You can use this formula to easily verify that the 13th of a month is most likely to occur on a Friday (the probability is exactly 43/300, as opposed to 42.9375/300 for the two runner-ups).

Numerically interesting dates and times

When we write the time and date, it's usually in a form something like

hh/mm/ss on mm/dd/yy

On July 8, 1990 - the reason for this date will become clear - I realized that there are some especially interesting moments in time, in which the digits in this expression are either

- in ascending (possibly with wraparound from 9 to 0) order
- in descending (possibly with wraparound) order, or
- identical

A simple, but fun problem: how many such instants are there in each century? The answer is 20, and they are shown in the table below (sorted in chronological order):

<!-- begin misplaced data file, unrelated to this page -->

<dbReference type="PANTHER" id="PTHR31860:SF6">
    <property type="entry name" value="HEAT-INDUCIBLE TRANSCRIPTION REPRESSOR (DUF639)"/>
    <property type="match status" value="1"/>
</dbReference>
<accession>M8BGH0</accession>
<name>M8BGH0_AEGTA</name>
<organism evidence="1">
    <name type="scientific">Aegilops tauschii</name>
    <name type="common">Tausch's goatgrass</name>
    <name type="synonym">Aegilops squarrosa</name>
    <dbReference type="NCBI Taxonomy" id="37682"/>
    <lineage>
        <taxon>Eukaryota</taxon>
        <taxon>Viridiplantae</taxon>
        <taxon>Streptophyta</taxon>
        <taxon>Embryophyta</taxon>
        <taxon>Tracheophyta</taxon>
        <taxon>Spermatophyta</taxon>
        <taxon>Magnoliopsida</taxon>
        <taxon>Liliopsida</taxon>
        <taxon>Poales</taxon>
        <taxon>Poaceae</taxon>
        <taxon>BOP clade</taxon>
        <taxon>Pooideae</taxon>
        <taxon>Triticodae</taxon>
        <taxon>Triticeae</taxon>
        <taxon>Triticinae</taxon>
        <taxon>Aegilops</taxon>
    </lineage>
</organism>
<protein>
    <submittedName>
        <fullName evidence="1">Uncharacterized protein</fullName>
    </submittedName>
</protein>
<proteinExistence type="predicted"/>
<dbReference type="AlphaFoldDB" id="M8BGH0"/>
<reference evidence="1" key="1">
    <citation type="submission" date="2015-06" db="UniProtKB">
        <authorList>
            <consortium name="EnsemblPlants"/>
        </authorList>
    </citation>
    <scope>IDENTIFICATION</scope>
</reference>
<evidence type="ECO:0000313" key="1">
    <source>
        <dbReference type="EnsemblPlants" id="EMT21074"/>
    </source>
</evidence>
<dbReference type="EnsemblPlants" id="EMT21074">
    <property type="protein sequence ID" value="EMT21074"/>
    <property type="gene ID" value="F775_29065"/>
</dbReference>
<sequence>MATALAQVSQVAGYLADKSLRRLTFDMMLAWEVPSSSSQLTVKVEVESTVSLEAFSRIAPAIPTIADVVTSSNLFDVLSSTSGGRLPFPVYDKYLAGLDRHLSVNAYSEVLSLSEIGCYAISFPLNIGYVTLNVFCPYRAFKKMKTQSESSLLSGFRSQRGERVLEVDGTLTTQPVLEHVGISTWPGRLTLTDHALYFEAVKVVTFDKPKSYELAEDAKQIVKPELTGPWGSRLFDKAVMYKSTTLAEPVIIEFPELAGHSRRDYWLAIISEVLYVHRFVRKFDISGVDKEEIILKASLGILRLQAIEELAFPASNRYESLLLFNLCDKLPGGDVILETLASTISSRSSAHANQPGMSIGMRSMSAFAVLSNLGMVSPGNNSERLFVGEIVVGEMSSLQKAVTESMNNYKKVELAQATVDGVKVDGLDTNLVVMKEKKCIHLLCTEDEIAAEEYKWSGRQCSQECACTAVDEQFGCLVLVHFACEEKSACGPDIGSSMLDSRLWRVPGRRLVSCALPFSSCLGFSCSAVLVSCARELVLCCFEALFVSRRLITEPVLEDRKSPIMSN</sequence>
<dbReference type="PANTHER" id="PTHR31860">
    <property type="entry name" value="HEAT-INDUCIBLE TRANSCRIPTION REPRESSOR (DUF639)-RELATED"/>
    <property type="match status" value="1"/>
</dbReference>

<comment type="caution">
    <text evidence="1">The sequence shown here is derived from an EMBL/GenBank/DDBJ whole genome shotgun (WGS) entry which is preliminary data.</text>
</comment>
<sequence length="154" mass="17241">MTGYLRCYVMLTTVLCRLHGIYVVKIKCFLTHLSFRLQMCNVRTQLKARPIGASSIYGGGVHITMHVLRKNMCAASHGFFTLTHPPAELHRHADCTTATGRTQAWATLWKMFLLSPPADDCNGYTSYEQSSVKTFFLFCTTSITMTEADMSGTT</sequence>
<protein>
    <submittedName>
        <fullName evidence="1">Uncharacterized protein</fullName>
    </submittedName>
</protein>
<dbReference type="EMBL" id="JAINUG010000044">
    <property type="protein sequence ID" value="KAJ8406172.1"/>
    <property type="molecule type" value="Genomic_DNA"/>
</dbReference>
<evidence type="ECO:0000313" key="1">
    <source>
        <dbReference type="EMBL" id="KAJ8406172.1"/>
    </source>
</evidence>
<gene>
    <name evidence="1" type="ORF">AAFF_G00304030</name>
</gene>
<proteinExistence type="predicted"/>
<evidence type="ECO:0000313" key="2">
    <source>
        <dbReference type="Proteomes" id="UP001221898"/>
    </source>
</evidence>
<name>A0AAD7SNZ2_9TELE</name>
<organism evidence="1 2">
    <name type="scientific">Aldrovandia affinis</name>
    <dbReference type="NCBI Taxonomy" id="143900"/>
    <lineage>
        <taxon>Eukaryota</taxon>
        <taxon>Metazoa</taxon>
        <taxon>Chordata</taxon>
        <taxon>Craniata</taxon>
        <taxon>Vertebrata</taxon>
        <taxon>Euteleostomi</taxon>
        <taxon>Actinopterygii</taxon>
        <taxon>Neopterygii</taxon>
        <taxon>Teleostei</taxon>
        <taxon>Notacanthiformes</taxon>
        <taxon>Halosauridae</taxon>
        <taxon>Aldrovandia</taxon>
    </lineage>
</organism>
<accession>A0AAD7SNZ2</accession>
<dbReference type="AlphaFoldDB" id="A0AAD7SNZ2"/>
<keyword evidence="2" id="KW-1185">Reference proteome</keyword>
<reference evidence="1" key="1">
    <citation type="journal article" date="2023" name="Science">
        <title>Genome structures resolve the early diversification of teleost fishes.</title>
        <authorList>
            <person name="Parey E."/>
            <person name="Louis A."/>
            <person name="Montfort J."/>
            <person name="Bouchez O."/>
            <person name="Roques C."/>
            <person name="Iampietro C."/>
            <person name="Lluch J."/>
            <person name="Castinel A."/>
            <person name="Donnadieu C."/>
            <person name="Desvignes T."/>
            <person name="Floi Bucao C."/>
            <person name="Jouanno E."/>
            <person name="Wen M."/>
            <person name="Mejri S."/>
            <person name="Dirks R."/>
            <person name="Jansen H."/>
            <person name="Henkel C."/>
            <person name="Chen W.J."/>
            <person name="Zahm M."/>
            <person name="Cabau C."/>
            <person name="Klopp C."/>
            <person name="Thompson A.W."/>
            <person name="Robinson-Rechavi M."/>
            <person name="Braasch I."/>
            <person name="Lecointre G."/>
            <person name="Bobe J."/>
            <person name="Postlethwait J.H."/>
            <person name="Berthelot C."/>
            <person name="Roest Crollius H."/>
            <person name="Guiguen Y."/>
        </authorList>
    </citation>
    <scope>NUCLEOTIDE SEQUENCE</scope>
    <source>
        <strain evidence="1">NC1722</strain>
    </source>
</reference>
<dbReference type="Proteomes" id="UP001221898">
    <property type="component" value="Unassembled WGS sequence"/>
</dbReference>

Time and Date       Date       Type

 1:11:11   1/1/11   Jan 1, '11    same
11:11:11   1/1/11   Jan 1, '11    same
 1:11:11  1/11/11   Jan 11,'11    same
11:11:11  1/11/11   Jan 11,'11    same
 1:11:11  11/1/11   Nov 1, '11    same
11:11:11  11/1/11   Nov 1, '11    same
 1:11:11 11/11/11   Nov 11,'11    same
11:11:11 11/11/11   Nov 11,'11    same
 2:22:22   2/2/22   Feb 2, '22    same
 2:22:22  2/22/22   Feb 22,'22    same
 3:33:33   3/3/33   Mar 3, '33    same
 4:44:44   4/4/44   Apr 4, '44    same
 5:55:55   5/5/55   May 5, '55    same
 3:21:09   8/7/65   Aug 7, '65    desc
 9:01:23   4/5/67   Apr 5, '67    asc
 4:32:10   9/8/76   Sep 8, '76    desc
 6:54:32  10/9/87   Oct 9, '87    desc
 1:23:45   6/7/89   Jun 7, '89    asc
12:34:56   7/8/90   Jul 8, '90    asc
 2:34:56   7/8/90   Jul 8, '90    asc

As you can see, if you missed the ascending event on July 8, 1990, the next one that's either ascending or descending is not until 75 years after that (in 2065)!  Well, at least there will be some repeated-digit ones in the year 2011. A final factoid: there are no additions to the above list even if we allow European-style dates (dd/mm/yy rather than mm/dd/yy) or 24-hour (military) time. Go ahead, figure out the proof, it'll do you good!